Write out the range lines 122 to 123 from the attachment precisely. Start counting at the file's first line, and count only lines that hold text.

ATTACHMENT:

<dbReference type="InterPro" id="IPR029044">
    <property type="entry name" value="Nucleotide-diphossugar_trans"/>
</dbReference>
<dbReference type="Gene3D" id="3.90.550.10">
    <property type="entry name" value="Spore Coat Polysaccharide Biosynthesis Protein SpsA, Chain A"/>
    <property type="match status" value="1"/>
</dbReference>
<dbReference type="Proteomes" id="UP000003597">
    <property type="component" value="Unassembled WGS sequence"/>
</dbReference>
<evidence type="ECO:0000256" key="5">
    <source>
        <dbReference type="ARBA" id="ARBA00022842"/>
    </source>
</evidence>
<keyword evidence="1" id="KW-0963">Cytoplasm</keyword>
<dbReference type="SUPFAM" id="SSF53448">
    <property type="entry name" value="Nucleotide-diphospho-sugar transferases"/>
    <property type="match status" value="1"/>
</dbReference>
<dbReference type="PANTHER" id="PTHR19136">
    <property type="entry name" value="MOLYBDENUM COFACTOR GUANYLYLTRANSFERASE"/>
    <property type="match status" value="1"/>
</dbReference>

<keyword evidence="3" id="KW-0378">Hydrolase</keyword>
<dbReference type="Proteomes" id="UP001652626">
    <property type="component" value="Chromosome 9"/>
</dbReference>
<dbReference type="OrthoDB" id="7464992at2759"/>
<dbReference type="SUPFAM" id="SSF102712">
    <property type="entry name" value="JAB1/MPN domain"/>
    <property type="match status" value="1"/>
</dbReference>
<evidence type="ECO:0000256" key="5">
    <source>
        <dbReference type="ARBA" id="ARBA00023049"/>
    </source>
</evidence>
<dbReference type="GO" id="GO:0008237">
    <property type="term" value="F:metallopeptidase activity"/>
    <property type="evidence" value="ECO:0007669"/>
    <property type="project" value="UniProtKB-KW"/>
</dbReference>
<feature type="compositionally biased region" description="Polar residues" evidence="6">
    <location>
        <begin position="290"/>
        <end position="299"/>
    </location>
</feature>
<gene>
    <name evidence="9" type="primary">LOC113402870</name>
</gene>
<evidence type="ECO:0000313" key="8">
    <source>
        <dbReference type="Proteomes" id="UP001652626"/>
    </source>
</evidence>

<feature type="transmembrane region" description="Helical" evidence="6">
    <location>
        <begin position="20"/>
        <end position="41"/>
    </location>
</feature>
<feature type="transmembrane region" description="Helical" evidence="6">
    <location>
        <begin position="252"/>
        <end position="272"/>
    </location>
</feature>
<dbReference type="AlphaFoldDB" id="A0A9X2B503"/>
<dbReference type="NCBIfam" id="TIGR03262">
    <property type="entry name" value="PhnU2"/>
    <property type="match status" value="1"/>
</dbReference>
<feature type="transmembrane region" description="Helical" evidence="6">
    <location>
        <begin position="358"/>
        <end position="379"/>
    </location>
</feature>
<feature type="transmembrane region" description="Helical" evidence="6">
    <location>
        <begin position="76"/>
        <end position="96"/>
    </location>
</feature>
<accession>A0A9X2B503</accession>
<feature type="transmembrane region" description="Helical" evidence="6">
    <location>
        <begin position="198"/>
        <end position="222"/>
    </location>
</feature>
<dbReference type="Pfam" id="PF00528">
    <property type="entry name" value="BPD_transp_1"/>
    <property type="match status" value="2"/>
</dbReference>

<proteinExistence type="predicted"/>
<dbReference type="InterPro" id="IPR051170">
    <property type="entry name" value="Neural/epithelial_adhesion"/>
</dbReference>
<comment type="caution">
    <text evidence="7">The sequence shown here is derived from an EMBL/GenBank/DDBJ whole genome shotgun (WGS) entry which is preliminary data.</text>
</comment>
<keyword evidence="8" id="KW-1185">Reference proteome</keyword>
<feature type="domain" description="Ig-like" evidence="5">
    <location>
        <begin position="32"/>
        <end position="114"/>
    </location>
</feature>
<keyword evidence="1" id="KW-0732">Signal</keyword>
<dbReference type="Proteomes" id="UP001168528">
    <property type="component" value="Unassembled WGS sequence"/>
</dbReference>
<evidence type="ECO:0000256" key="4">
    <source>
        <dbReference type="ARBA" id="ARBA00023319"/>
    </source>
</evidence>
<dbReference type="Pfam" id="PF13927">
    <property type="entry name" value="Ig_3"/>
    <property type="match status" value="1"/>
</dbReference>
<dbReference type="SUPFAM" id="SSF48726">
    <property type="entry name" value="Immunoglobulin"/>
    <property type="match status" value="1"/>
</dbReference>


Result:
    <property type="entry name" value="Ig_3"/>
    <property type="match status" value="1"/>